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Is Education Reform Effective? Depends on the Definition.

Too many education solutions fall apart when you step back and ask some tough questions.


Here’s the dilemma for people who write about education: Certain critical principles need to be mentioned again and again because policymakers persist in ignoring them, yet faithful readers eventually tire of the repetition.

Consider, for example, the reminder that schooling isn’t necessarily better just because it’s more “rigorous.” Or that standardized test results are such a misleading indicator of teaching or learning that raising scores can actually lower the quality of students’ education. Or that using rewards or punishments to control students inevitably backfires in multiple ways.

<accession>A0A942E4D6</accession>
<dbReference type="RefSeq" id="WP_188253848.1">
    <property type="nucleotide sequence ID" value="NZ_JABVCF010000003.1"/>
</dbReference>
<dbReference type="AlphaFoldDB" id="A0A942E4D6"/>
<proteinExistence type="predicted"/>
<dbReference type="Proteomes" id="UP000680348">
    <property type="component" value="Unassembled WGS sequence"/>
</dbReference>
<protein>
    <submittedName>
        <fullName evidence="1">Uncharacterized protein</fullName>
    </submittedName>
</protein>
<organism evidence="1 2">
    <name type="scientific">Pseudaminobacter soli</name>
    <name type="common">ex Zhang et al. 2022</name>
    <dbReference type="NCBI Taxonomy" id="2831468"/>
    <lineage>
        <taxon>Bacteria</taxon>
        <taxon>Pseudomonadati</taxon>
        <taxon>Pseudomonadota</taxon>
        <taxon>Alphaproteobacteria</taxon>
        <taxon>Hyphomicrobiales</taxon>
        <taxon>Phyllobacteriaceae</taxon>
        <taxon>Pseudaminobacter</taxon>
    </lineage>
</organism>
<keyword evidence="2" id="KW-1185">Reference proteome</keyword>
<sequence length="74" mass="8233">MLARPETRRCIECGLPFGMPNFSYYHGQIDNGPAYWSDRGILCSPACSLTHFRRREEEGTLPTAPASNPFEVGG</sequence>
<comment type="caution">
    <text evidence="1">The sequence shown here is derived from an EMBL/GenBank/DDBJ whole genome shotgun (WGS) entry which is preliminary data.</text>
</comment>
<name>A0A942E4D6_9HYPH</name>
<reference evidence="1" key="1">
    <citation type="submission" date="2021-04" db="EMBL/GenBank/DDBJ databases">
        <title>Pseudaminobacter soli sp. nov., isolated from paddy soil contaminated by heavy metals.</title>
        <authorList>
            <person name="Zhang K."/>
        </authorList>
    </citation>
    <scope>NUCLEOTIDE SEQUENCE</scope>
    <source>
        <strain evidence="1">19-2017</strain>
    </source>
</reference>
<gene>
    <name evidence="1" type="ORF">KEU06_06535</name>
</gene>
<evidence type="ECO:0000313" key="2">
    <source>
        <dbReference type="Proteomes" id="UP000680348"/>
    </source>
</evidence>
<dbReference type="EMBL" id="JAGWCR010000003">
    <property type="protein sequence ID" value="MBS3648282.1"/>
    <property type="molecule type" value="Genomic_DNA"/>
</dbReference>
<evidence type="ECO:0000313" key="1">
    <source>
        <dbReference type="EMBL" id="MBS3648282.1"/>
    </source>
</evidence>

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Meet John Smith, who is apparently among the least effective elementary school teachers in all of L.A., according this weekend's story in the Los Angeles Times about variations in students' test scores based on which teacher they had.

The Times used an approach called "value-added analysis," which ranked 6,000 teachers based on how their students performed on standardized tests. They found huge disparities among teachers, often among those who work in close proximity to one another. And over the next few months, the Times plans to publish a searchable database analyzing the effectiveness of individual teachers.

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